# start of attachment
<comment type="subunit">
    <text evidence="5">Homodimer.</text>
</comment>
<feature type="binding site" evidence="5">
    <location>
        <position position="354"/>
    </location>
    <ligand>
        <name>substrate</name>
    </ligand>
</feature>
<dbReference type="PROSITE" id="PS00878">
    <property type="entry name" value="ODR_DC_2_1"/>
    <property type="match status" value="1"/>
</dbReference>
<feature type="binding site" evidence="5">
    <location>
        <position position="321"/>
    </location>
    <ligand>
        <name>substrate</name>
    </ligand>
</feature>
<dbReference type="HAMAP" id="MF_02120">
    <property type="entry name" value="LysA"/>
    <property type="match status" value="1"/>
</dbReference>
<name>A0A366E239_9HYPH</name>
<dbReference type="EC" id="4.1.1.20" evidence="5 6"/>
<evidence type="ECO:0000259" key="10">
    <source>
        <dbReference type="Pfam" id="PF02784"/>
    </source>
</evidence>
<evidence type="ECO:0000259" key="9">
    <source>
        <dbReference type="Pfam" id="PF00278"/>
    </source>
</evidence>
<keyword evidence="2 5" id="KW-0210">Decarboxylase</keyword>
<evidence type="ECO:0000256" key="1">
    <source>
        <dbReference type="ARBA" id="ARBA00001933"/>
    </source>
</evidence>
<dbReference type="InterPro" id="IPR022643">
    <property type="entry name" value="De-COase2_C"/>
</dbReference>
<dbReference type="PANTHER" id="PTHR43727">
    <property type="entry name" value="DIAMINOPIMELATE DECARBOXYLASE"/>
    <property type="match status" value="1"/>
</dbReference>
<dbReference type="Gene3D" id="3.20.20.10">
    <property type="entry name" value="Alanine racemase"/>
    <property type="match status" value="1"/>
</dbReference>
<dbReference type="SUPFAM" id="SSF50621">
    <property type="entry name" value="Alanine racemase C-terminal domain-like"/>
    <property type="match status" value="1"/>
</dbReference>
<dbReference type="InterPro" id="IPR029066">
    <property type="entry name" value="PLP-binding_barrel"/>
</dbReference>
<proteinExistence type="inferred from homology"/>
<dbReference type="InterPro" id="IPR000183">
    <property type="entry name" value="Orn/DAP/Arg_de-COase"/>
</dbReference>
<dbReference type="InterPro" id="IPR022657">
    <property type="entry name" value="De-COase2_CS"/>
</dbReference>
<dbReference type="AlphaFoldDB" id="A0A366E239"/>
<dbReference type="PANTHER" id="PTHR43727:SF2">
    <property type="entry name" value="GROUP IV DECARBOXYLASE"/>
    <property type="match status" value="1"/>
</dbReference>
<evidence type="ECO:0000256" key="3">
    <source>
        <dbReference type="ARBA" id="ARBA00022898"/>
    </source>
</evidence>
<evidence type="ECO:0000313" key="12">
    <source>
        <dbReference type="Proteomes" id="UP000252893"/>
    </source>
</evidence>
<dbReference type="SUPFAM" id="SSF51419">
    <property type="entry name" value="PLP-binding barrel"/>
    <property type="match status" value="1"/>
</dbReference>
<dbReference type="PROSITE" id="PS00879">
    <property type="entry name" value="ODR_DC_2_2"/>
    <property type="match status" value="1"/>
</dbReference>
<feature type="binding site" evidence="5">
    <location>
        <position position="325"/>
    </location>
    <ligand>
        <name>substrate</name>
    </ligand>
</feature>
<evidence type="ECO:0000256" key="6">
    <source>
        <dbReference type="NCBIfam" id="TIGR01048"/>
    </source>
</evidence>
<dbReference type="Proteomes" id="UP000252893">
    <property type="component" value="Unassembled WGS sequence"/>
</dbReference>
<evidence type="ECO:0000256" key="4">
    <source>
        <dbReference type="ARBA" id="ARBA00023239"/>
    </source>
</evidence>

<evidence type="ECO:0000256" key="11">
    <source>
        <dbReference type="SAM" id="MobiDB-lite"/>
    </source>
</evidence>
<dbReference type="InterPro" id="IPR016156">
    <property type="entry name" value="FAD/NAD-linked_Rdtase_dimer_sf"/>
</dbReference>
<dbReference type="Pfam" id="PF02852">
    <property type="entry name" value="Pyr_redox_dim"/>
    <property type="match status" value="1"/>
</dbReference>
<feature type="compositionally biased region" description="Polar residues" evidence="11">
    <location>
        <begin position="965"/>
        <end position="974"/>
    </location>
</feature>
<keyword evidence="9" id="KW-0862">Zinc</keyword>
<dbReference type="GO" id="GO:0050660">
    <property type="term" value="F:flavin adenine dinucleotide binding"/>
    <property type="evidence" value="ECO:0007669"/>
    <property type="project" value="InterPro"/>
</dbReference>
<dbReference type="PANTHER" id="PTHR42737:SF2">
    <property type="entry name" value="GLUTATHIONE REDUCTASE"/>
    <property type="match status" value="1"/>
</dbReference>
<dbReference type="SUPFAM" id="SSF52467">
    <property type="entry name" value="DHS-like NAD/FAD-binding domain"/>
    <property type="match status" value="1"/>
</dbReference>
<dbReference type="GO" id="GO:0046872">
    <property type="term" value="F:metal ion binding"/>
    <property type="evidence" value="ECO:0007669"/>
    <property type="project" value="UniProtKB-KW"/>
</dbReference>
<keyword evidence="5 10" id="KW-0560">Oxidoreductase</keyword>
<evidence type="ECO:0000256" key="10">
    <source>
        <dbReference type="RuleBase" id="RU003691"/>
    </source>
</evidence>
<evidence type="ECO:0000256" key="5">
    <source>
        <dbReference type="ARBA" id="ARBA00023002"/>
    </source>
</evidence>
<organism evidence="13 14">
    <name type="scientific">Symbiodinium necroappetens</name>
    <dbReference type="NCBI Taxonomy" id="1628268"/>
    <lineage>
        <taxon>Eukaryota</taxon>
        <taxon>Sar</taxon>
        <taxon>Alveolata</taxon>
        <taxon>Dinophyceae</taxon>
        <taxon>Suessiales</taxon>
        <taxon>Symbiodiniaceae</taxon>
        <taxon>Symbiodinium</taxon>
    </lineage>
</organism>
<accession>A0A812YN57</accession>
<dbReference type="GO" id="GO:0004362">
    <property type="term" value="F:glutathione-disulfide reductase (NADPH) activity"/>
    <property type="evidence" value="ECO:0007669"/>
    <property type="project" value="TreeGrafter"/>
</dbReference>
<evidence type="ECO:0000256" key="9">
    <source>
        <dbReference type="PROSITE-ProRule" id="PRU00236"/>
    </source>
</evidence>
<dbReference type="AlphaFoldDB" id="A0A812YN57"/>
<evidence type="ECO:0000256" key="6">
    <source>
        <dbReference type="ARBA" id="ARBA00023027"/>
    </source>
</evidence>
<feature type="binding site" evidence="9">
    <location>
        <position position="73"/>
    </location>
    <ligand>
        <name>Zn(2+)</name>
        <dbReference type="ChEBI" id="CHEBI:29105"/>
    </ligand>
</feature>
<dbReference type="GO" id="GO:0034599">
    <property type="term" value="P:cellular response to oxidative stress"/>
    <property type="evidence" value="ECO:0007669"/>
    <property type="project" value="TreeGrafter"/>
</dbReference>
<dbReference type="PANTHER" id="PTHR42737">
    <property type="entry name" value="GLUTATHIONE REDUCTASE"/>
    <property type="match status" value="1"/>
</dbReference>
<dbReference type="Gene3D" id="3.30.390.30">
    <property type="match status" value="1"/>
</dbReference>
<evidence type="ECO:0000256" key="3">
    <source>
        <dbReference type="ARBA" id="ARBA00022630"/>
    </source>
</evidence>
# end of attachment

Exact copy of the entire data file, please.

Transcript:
<comment type="subunit">
    <text evidence="5">Homodimer.</text>
</comment>
<feature type="binding site" evidence="5">
    <location>
        <position position="354"/>
    </location>
    <ligand>
        <name>substrate</name>
    </ligand>
</feature>
<dbReference type="PROSITE" id="PS00878">
    <property type="entry name" value="ODR_DC_2_1"/>
    <property type="match status" value="1"/>
</dbReference>
<feature type="binding site" evidence="5">
    <location>
        <position position="321"/>
    </location>
    <ligand>
        <name>substrate</name>
    </ligand>
</feature>
<dbReference type="HAMAP" id="MF_02120">
    <property type="entry name" value="LysA"/>
    <property type="match status" value="1"/>
</dbReference>
<name>A0A366E239_9HYPH</name>
<dbReference type="EC" id="4.1.1.20" evidence="5 6"/>
<evidence type="ECO:0000259" key="10">
    <source>
        <dbReference type="Pfam" id="PF02784"/>
    </source>
</evidence>
<evidence type="ECO:0000259" key="9">
    <source>
        <dbReference type="Pfam" id="PF00278"/>
    </source>
</evidence>
<keyword evidence="2 5" id="KW-0210">Decarboxylase</keyword>
<evidence type="ECO:0000256" key="1">
    <source>
        <dbReference type="ARBA" id="ARBA00001933"/>
    </source>
</evidence>
<dbReference type="InterPro" id="IPR022643">
    <property type="entry name" value="De-COase2_C"/>
</dbReference>
<dbReference type="PANTHER" id="PTHR43727">
    <property type="entry name" value="DIAMINOPIMELATE DECARBOXYLASE"/>
    <property type="match status" value="1"/>
</dbReference>
<dbReference type="Gene3D" id="3.20.20.10">
    <property type="entry name" value="Alanine racemase"/>
    <property type="match status" value="1"/>
</dbReference>
<dbReference type="SUPFAM" id="SSF50621">
    <property type="entry name" value="Alanine racemase C-terminal domain-like"/>
    <property type="match status" value="1"/>
</dbReference>
<dbReference type="InterPro" id="IPR029066">
    <property type="entry name" value="PLP-binding_barrel"/>
</dbReference>
<proteinExistence type="inferred from homology"/>
<dbReference type="InterPro" id="IPR000183">
    <property type="entry name" value="Orn/DAP/Arg_de-COase"/>
</dbReference>
<dbReference type="InterPro" id="IPR022657">
    <property type="entry name" value="De-COase2_CS"/>
</dbReference>
<dbReference type="AlphaFoldDB" id="A0A366E239"/>
<dbReference type="PANTHER" id="PTHR43727:SF2">
    <property type="entry name" value="GROUP IV DECARBOXYLASE"/>
    <property type="match status" value="1"/>
</dbReference>
<evidence type="ECO:0000256" key="3">
    <source>
        <dbReference type="ARBA" id="ARBA00022898"/>
    </source>
</evidence>
<evidence type="ECO:0000313" key="12">
    <source>
        <dbReference type="Proteomes" id="UP000252893"/>
    </source>
</evidence>
<dbReference type="SUPFAM" id="SSF51419">
    <property type="entry name" value="PLP-binding barrel"/>
    <property type="match status" value="1"/>
</dbReference>
<dbReference type="PROSITE" id="PS00879">
    <property type="entry name" value="ODR_DC_2_2"/>
    <property type="match status" value="1"/>
</dbReference>
<feature type="binding site" evidence="5">
    <location>
        <position position="325"/>
    </location>
    <ligand>
        <name>substrate</name>
    </ligand>
</feature>
<evidence type="ECO:0000256" key="6">
    <source>
        <dbReference type="NCBIfam" id="TIGR01048"/>
    </source>
</evidence>
<dbReference type="Proteomes" id="UP000252893">
    <property type="component" value="Unassembled WGS sequence"/>
</dbReference>
<evidence type="ECO:0000256" key="4">
    <source>
        <dbReference type="ARBA" id="ARBA00023239"/>
    </source>
</evidence>

<evidence type="ECO:0000256" key="11">
    <source>
        <dbReference type="SAM" id="MobiDB-lite"/>
    </source>
</evidence>
<dbReference type="InterPro" id="IPR016156">
    <property type="entry name" value="FAD/NAD-linked_Rdtase_dimer_sf"/>
</dbReference>
<dbReference type="Pfam" id="PF02852">
    <property type="entry name" value="Pyr_redox_dim"/>
    <property type="match status" value="1"/>
</dbReference>
<feature type="compositionally biased region" description="Polar residues" evidence="11">
    <location>
        <begin position="965"/>
        <end position="974"/>
    </location>
</feature>
<keyword evidence="9" id="KW-0862">Zinc</keyword>
<dbReference type="GO" id="GO:0050660">
    <property type="term" value="F:flavin adenine dinucleotide binding"/>
    <property type="evidence" value="ECO:0007669"/>
    <property type="project" value="InterPro"/>
</dbReference>
<dbReference type="PANTHER" id="PTHR42737:SF2">
    <property type="entry name" value="GLUTATHIONE REDUCTASE"/>
    <property type="match status" value="1"/>
</dbReference>
<dbReference type="SUPFAM" id="SSF52467">
    <property type="entry name" value="DHS-like NAD/FAD-binding domain"/>
    <property type="match status" value="1"/>
</dbReference>
<dbReference type="GO" id="GO:0046872">
    <property type="term" value="F:metal ion binding"/>
    <property type="evidence" value="ECO:0007669"/>
    <property type="project" value="UniProtKB-KW"/>
</dbReference>
<keyword evidence="5 10" id="KW-0560">Oxidoreductase</keyword>
<evidence type="ECO:0000256" key="10">
    <source>
        <dbReference type="RuleBase" id="RU003691"/>
    </source>
</evidence>
<evidence type="ECO:0000256" key="5">
    <source>
        <dbReference type="ARBA" id="ARBA00023002"/>
    </source>
</evidence>
<organism evidence="13 14">
    <name type="scientific">Symbiodinium necroappetens</name>
    <dbReference type="NCBI Taxonomy" id="1628268"/>
    <lineage>
        <taxon>Eukaryota</taxon>
        <taxon>Sar</taxon>
        <taxon>Alveolata</taxon>
        <taxon>Dinophyceae</taxon>
        <taxon>Suessiales</taxon>
        <taxon>Symbiodiniaceae</taxon>
        <taxon>Symbiodinium</taxon>
    </lineage>
</organism>
<accession>A0A812YN57</accession>
<dbReference type="GO" id="GO:0004362">
    <property type="term" value="F:glutathione-disulfide reductase (NADPH) activity"/>
    <property type="evidence" value="ECO:0007669"/>
    <property type="project" value="TreeGrafter"/>
</dbReference>
<evidence type="ECO:0000256" key="9">
    <source>
        <dbReference type="PROSITE-ProRule" id="PRU00236"/>
    </source>
</evidence>
<dbReference type="AlphaFoldDB" id="A0A812YN57"/>
<evidence type="ECO:0000256" key="6">
    <source>
        <dbReference type="ARBA" id="ARBA00023027"/>
    </source>
</evidence>
<feature type="binding site" evidence="9">
    <location>
        <position position="73"/>
    </location>
    <ligand>
        <name>Zn(2+)</name>
        <dbReference type="ChEBI" id="CHEBI:29105"/>
    </ligand>
</feature>
<dbReference type="GO" id="GO:0034599">
    <property type="term" value="P:cellular response to oxidative stress"/>
    <property type="evidence" value="ECO:0007669"/>
    <property type="project" value="TreeGrafter"/>
</dbReference>
<dbReference type="PANTHER" id="PTHR42737">
    <property type="entry name" value="GLUTATHIONE REDUCTASE"/>
    <property type="match status" value="1"/>
</dbReference>
<dbReference type="Gene3D" id="3.30.390.30">
    <property type="match status" value="1"/>
</dbReference>
<evidence type="ECO:0000256" key="3">
    <source>
        <dbReference type="ARBA" id="ARBA00022630"/>
    </source>
</evidence>